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When it comes to tax strategy, few tactics are more important for real estate investors than the 1031 exchange. It’s not uncommon for clients to ask us for help shifting out of one real estate investment and into another, so we want to take a moment to dive into 1031 exchanges. We’ll cover what they are, how they work (planning ahead is essential), and how we approach 1031 Exchanges at Quorum Private Wealth.

What is a 1031 Exchange?

A 1031 exchange can help you avoid paying capital gains taxes on an investment property, so long as you reinvest the money in a “like-kind” property.

The rule, which is named after Section 1031 of the tax code, is often referred to as a “like-kind” exchange.

Generally, these properties need to be of the same general type. That said, you may be able to swap an apartment building in the suburbs for office space downtown. You typically can’t use a 1031 exchange for a primary residence, vacation home, or if you plan to flip the house. Additionally, the properties must be in the U.S.

And, as with any tax provision, you must follow the rules closely to enjoy the benefit.

How do 1031 Exchanges work?


You must plan ahead to use a 1031 exchange—it’s not something you can file retroactively. The IRS requires you to use an intermediary and follow several rules around timing.

For example, you must identify a new property to buy within 45 days of the sale, and close on that property within the next 135 days. The intermediary holds your money between the sale of the original property and the purchase of the new asset.

The intermediary is what makes the transaction an exchange; you never take ownership of any potential profits between the sale of one asset and purchase of another.

On that note: You also want to get strategic about your sale price and the price of any new property you buy. If the new real estate is worth less than the sale of the original property, you may need to pay capital gains tax on the difference. However, there are several strategies we can look at, from a tax planning perspective, to help manage potential capital gains taxes.

Quorum Private Wealth and 1031 Exchanges

We know that 1031 Exchanges can be a powerful tax tool, but life matters more than taxes. Sometimes, clients want to sell their commercial real estate because they’re tired of the responsibility that comes with owning, or managing, property. For those folks, switching to a different type of property isn’t necessarily appealing.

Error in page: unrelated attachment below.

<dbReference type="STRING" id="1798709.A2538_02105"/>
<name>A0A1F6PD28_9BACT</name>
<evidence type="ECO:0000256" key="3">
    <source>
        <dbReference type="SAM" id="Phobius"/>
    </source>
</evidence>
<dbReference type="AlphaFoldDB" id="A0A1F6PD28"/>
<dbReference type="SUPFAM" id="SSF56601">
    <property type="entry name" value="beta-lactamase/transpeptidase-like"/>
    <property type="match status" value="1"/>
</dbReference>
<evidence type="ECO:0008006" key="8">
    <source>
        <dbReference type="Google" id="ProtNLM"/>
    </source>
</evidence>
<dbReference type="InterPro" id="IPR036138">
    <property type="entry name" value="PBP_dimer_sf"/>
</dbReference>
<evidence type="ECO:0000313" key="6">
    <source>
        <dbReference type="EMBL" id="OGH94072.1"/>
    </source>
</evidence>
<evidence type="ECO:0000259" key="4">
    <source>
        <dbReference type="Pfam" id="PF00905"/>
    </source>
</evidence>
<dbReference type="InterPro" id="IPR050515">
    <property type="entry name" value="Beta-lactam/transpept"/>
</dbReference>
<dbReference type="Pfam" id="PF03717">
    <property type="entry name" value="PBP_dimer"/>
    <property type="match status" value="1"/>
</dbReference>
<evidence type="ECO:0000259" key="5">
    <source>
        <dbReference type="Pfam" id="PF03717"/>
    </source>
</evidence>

We understand that sentiment and can work to accommodate clients. Consider Sam and Sally Davis,* a retired couple who were tired of managing three apartment buildings in Vermont. The assets had depreciated fully, and their cost basis was now zero, but, more importantly, the Davises wanted out of real estate management.

Selling the properties outright would have led to a substantial capital gains tax. And, while the couple had heard of 1031 Exchanges, they didn’t think they’d qualify without taking on the responsibility of another property, which they didn’t want.

After meeting with the couple, the Quorum team recommended a Delaware Statutory Trust (DST) 1031 Exchange. With this tool, property owners can use the proceeds from a commercial real estate sale to buy into a diversified fund of professionally managed commercial real estate. For the Davises, this was ideal—they maintained exposure to real estate without the responsibility of property management.

There are several companies that offer DST 1031 Exchanges, so our team worked with the Davises to identify the best fit for them—a provider that combined timing, reputation, past performance, expected yield, and service.

Keep in mind that as good as DST 1031 Exchanges sound, they can be incredibly complex.

A traditional 1031 Exchange is largely focused around two steps—selling the original property and buying a like-kind property. With a DST 1031 Exchange, there’s another step. Essentially, you purchase a specific pre-selected property. After two to four years, that property is purchased by the real estate investment trust (REIT)—it’s “up-REITed.” That transaction gives the Davises a stake in the REIT.

The Quorum team worked closely with the Davis’s tax advisors and spent time to plan ahead and make sure the couple understood the transaction. We also work to be as transparent as possible at every stage of this process.

The couple was thrilled to no longer be managing properties and, because their REIT shares are divisible and saleable, they have more options when it comes to estate planning and leaving a legacy for their family. After closing on their DST 1031 Exchange in August 2021, the couple is happily collecting yield and enjoying retirement.

Curious how Quorum may be able to help you with a 1031 Exchange? Schedule a meeting.



*We changed the couple’s name to protect their privacy.


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Tax location: What it is and why it matters

The tax surprise lurking in bonuses

The subject matter in this communication is educational only and provided with the understanding that neither Quorum Wealth nor Sanctuary Wealth is rendering legal, accounting, investment advice, or tax advice. You should consult with appropriate counsel, financial professionals, or other advisors on all matters pertaining to legal, tax, investment, or accounting obligations and requirements.